Since you're reading this, I'll assume that at least you can understand something of what I mean. So, for the record, my income is derived about 50% from writing, 30% graphic design, 10% coding, and the rest is dribbling into website ad revenue and the odd consulting gig. It's all done from home. Literally, I sit at home and type on a keyboard, and checks mysteriously arrive in the mail.
Now, you try explaining that to people.
My wife and I, in our day-to-day transactions with The Outside World, have developed a reflexive cringe whenever the subject comes up. "So, what does your husband do?" is the kind of thing that these days gets her to just hang up on people, if the call wasn't all that important. Or change the subject, if in person, even if that requires her to knock something over and break it.
For myself, I'm just contemplating changing my answer to: "I'm a witch doctor. I dance around a pentagram drawn in goat's blood while biting the heads off chickens and shaking some maracas." If people don't understand that answer, it at least confronts them with the idea that they should just drop it.
But no! Doggedly and determinedly, I try to keep up the hope that I will eventually chance upon somebody living in the same century as I. And the one thing people won't believe is the bald truth. So my spouse and I are reduced to frantically calling out random professions that are sort of related to what I do, like two contestants on the 'Beat the Clock' game on The Price is Right, both hoping that we will find whatever the magic phrase is that will just, please, for the love of God, END this conversation.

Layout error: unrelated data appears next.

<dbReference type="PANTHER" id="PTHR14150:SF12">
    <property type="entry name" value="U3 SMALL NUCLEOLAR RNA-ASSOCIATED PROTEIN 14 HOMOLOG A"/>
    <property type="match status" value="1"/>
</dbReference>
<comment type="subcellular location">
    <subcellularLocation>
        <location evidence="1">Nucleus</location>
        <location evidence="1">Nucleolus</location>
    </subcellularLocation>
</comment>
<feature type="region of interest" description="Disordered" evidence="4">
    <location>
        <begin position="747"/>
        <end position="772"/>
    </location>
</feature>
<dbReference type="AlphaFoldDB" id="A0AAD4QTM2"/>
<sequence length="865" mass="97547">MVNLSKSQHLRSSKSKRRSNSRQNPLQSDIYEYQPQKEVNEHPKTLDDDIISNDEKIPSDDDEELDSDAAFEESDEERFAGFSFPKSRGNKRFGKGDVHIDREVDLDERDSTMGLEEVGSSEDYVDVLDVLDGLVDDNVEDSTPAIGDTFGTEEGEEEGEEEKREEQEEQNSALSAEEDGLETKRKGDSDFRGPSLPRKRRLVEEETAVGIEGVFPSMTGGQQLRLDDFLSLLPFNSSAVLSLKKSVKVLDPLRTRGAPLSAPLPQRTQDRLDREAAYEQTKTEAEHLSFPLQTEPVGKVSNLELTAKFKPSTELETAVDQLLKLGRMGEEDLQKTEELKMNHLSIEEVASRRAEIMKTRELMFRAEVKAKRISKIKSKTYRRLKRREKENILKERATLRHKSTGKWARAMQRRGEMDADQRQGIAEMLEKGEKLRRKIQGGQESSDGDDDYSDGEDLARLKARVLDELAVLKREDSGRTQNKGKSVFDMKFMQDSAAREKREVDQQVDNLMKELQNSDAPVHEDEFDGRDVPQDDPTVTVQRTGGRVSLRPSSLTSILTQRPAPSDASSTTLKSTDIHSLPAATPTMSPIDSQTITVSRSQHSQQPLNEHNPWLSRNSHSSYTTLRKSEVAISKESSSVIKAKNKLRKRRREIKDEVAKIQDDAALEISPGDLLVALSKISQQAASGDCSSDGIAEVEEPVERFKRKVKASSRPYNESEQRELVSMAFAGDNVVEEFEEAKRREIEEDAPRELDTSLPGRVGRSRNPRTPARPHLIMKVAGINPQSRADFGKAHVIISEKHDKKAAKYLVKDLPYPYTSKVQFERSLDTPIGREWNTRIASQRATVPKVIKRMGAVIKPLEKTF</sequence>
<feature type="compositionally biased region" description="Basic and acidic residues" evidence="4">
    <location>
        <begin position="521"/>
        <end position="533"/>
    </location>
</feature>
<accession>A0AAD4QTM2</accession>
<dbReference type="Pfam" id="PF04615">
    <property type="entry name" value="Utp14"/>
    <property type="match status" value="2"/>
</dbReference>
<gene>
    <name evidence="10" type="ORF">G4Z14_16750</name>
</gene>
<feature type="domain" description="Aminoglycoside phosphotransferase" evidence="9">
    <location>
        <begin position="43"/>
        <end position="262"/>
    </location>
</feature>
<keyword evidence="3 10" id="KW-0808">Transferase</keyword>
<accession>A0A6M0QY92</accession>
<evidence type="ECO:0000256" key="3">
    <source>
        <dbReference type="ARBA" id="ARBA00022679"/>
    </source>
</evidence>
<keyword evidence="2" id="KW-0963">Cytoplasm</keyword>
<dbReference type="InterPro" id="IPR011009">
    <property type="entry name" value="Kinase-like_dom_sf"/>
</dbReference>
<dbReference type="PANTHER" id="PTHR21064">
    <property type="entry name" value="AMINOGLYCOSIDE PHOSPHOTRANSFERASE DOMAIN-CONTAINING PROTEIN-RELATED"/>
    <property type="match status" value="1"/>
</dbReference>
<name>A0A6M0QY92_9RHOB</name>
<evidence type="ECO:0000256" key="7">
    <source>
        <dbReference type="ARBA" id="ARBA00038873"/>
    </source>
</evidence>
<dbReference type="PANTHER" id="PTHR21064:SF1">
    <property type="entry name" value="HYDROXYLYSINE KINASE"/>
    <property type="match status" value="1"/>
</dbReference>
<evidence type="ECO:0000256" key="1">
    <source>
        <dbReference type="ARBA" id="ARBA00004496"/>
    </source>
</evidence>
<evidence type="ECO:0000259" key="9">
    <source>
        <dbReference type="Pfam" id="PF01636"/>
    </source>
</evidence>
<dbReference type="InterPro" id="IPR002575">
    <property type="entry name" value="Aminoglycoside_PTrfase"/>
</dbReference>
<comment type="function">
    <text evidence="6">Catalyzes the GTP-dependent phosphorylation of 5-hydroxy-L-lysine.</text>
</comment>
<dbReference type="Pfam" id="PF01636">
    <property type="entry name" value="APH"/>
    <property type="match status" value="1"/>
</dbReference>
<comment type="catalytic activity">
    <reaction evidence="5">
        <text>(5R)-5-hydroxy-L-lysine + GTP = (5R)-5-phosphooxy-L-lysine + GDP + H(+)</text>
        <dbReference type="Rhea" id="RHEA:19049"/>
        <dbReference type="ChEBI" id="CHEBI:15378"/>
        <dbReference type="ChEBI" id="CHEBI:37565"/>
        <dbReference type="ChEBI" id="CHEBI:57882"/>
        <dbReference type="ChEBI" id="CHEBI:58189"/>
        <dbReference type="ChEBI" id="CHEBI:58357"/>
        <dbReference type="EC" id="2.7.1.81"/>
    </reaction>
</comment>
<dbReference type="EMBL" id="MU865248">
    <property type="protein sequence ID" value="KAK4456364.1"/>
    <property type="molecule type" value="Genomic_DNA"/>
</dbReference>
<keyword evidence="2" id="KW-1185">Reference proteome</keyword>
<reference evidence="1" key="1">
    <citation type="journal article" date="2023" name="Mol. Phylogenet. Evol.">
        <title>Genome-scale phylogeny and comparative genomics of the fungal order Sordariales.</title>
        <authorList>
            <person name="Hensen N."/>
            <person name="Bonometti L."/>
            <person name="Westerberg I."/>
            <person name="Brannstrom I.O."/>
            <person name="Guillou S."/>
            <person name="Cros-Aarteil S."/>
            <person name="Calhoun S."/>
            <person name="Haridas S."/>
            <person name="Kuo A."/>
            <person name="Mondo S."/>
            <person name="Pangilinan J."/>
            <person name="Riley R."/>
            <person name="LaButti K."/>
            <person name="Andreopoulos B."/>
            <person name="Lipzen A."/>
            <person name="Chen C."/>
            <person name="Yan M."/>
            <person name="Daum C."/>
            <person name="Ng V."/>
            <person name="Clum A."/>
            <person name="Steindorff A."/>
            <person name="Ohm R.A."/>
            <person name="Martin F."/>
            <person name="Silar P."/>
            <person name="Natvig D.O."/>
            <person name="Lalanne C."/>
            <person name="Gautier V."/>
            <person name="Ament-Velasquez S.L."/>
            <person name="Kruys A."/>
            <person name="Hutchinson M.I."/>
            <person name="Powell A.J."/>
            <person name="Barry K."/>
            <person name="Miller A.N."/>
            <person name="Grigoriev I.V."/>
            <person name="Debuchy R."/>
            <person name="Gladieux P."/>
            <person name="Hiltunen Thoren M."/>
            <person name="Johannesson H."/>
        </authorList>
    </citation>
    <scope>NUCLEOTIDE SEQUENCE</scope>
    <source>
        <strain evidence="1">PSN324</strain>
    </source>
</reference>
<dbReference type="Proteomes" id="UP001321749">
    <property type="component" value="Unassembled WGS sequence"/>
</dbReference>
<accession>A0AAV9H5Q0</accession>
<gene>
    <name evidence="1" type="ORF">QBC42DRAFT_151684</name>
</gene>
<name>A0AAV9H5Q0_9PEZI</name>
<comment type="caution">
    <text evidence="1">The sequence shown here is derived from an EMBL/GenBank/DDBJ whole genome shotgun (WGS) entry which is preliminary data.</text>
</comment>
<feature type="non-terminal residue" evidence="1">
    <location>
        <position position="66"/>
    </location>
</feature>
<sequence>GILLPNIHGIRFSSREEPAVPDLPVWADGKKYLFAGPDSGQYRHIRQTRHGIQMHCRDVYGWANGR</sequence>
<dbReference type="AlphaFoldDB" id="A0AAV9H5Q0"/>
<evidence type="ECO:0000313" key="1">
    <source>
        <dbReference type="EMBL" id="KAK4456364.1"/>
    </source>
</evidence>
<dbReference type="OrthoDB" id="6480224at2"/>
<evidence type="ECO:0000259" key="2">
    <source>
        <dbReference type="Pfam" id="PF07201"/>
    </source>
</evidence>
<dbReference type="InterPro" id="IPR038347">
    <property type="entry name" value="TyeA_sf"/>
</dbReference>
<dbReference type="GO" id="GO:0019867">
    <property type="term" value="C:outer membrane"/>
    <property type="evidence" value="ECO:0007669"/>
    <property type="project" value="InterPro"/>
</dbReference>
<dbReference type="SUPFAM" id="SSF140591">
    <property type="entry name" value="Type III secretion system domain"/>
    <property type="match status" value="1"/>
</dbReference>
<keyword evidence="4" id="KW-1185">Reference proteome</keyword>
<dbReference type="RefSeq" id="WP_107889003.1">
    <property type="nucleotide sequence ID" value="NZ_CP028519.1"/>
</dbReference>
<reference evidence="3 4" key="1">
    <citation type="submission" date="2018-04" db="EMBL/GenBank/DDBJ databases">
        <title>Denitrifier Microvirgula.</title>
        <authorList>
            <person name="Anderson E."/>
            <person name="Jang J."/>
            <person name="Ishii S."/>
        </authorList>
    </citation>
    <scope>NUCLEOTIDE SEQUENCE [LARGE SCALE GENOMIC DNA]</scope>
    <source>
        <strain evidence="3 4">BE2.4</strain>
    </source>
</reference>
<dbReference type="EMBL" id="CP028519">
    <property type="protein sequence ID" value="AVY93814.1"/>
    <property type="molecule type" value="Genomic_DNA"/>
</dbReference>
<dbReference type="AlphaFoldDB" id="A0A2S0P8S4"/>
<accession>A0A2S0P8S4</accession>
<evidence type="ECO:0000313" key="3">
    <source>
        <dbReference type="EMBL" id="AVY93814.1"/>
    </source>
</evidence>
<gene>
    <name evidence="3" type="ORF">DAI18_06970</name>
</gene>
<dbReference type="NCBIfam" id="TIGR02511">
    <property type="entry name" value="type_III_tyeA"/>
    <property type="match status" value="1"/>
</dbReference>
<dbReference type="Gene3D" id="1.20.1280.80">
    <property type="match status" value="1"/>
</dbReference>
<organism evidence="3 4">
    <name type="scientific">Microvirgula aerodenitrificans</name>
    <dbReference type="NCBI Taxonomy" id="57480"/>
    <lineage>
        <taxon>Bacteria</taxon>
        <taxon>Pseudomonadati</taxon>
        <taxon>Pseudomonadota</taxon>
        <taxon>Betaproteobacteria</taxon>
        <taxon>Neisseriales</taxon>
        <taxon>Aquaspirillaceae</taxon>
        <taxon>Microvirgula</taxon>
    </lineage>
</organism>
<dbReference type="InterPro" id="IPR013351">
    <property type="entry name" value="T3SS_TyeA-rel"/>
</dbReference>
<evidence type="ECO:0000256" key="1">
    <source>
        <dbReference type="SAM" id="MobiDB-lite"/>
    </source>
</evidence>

Attempt one: "I'm a web designer." A bald lie, but everything I produce ends up on somebody's website, so close. If I'm lucky enough to be talking to someone aged 25 or younger, they kind of get it. Though even then, the concept that I don't have to drive downtown to one of the skyscrapers to do this is a point of confusion.
Attempt two: "I'm a writer." This is 50% of the truth, but then I get "You mean like $FAMOUS_AUTHOR?" (the only one they read). No, I write for the Internet. The Internet? How can you do that? Well, have you seen writing on the Internet? Somebody got paid to write all that. Yes, but I didn't know computers could read.
Every now and then, I can say "I'm a blogger." and sometimes I get lucky and find someone whose kid bandied the word "blog" around at the dinner table, once in a million times. At least "blog" is sometimes related to what I do.
Attempt three: "I freelance online. I do writing, graphics design, and programming." No, no, no! You've used four and maybe even five words that the average American does not know the definition of.
You can get away with that in Silicon Valley. But you're sitting across the desk from the guy filling out your credit-background check, so he can find out that you're guaranteed to pay for the stupid little car he wants to sell. He has no little box on the form that corresponds to you. The #2 pencil drops. The brain shuts down. The eyes go dim. This unit has stopped, and it will not be available for service again until it has been rebooted.